Mr. Lohorn, by contrast, pointed to the minutes of the August 8, 1985 Police Board meeting, which clearly stated that he was promoted to the "permanent rank of Captain of Detectives," R.6 (attachment), before he was promoted to the position of Assistant Chief. Mr. Lohorn also submitted his certificate of promotion, which stated that on August 8, 1985, he had been promoted to the rank of Captain of Detectives. Mr. Lohorn thus contended that, even if Mayor Michal's decision to demote him from Assistant Chief of Police was permissible under section 36-8-3-4(m), the demotion to Detective Sergeant rather than Captain of Detectives was in violation of his rights conferred under that statute.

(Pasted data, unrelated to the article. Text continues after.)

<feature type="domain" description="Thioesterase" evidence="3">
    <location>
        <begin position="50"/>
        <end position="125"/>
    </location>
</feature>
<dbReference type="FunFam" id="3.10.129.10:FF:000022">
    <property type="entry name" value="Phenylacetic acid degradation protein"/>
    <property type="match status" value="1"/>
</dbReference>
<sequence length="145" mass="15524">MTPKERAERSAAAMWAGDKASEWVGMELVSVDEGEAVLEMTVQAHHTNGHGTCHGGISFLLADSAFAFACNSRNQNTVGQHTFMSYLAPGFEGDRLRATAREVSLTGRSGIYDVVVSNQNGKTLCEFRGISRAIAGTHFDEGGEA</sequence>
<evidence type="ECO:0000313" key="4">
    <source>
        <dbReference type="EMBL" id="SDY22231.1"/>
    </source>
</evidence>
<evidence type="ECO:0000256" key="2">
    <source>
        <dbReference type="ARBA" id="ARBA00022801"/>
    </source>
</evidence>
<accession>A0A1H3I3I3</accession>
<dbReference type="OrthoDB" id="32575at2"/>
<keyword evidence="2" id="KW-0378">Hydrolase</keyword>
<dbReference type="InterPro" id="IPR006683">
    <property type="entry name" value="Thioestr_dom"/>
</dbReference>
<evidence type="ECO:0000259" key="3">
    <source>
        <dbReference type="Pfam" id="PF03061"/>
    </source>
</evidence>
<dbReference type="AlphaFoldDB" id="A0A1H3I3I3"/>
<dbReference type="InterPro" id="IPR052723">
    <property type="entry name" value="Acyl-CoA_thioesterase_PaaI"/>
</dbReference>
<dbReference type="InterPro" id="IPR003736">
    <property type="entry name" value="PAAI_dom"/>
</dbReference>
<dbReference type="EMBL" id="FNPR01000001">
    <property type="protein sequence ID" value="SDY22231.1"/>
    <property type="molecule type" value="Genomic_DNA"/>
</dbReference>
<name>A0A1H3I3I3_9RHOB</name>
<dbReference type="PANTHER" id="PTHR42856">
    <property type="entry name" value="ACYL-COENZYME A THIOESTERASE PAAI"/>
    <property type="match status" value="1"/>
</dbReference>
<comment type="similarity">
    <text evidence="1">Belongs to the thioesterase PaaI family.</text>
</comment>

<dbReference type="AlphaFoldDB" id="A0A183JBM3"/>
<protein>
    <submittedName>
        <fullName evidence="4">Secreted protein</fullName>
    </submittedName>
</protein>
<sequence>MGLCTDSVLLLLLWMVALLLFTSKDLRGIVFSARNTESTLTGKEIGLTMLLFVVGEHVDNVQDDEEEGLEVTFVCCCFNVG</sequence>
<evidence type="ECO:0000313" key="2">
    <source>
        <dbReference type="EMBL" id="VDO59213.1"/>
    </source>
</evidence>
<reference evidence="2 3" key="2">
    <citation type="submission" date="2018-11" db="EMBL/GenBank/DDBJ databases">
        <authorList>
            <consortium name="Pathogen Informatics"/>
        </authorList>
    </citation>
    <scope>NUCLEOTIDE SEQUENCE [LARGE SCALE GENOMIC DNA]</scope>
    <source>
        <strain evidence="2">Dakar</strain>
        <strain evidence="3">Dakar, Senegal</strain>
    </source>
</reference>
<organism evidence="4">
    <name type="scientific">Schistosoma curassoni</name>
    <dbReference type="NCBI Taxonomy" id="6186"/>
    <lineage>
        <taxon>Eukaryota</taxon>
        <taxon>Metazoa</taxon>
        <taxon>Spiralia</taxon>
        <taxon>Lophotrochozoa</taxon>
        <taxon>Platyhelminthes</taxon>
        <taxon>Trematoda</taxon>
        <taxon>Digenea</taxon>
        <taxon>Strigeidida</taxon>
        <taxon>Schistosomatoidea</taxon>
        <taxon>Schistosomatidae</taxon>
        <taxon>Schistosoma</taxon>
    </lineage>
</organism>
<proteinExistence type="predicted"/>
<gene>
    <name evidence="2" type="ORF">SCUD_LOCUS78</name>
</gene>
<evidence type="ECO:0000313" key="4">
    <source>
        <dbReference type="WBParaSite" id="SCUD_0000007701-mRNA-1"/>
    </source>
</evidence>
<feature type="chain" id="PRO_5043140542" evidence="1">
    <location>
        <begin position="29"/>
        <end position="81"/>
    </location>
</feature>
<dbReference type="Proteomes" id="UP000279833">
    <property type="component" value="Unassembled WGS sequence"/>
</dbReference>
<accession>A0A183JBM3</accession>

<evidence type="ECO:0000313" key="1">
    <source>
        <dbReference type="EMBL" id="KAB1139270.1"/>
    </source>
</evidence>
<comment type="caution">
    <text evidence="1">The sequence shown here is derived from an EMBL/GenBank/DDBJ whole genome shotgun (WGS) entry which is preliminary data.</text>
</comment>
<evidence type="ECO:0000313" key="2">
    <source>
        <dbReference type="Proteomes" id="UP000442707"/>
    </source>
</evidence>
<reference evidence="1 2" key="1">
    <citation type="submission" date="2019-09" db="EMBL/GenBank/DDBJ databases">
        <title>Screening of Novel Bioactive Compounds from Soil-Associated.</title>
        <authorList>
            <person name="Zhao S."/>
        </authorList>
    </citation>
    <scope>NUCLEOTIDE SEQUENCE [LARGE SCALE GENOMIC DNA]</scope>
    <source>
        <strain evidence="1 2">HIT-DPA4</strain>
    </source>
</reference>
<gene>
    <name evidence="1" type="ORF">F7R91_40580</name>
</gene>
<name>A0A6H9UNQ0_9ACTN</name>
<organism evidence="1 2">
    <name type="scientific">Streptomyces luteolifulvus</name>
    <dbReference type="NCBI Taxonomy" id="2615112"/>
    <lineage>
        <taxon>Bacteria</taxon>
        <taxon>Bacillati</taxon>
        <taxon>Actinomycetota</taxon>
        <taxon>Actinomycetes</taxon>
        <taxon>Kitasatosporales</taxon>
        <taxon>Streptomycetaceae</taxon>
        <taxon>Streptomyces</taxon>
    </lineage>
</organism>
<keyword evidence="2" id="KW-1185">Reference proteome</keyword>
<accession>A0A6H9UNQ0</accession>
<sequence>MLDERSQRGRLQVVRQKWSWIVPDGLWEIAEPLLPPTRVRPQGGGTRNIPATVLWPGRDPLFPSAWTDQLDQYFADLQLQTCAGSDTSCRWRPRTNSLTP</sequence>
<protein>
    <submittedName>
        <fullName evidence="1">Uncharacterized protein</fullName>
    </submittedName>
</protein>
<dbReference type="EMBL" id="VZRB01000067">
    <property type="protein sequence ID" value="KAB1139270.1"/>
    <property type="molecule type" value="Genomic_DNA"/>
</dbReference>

The district court relied solely on sections 36-8-3-4(m) and 36-8-1-12 of the Indiana Code as its basis for rejecting Mr. Lohorn's first amendment claim. Utilizing the statutory designation of Mr. Lohorn's job as an "upper level policymaking position," the district court turned to Seventh Circuit case law on the question of when politically motivated demotions or firings violate the first amendment. The court relied on Pieczynski v. Duffy, 875 F.2d 1331, 1333 (7th Cir. 1989). Citing Elrod v. Burns, 427 U.S. 347, 96 S. Ct. 2673, 49 L. Ed. 2d 547 (1976), and Branti v. Finkel, 445 U.S. 507, 100 S. Ct. 1287, 63 L. Ed. 2d 574 (1980), the Pieczynski court stated that " [t]he discharge of a public employee because of his political beliefs violates the First Amendment, unless the employee's job is a policymaking position or a position of confidence, such that his employer should have a free hand in deciding whether to retain him." Pieczynski, 875 F.2d at 1333 (citations omitted) (emphasis supplied). The district court, relying on this language, concluded that, because the Indiana statute defined Mr. Lohorn's Assistant Chief position as an "upper level policymaking position," this position was, as a matter of law, exempt from the first amendment proscription on politically motivated demotions or firings. Based on this conclusion, the district court granted summary judgment for the defendants on the first amendment claim and found it unnecessary to "reach the issue whether Lohorn was demoted for political reasons." R.3A at 6.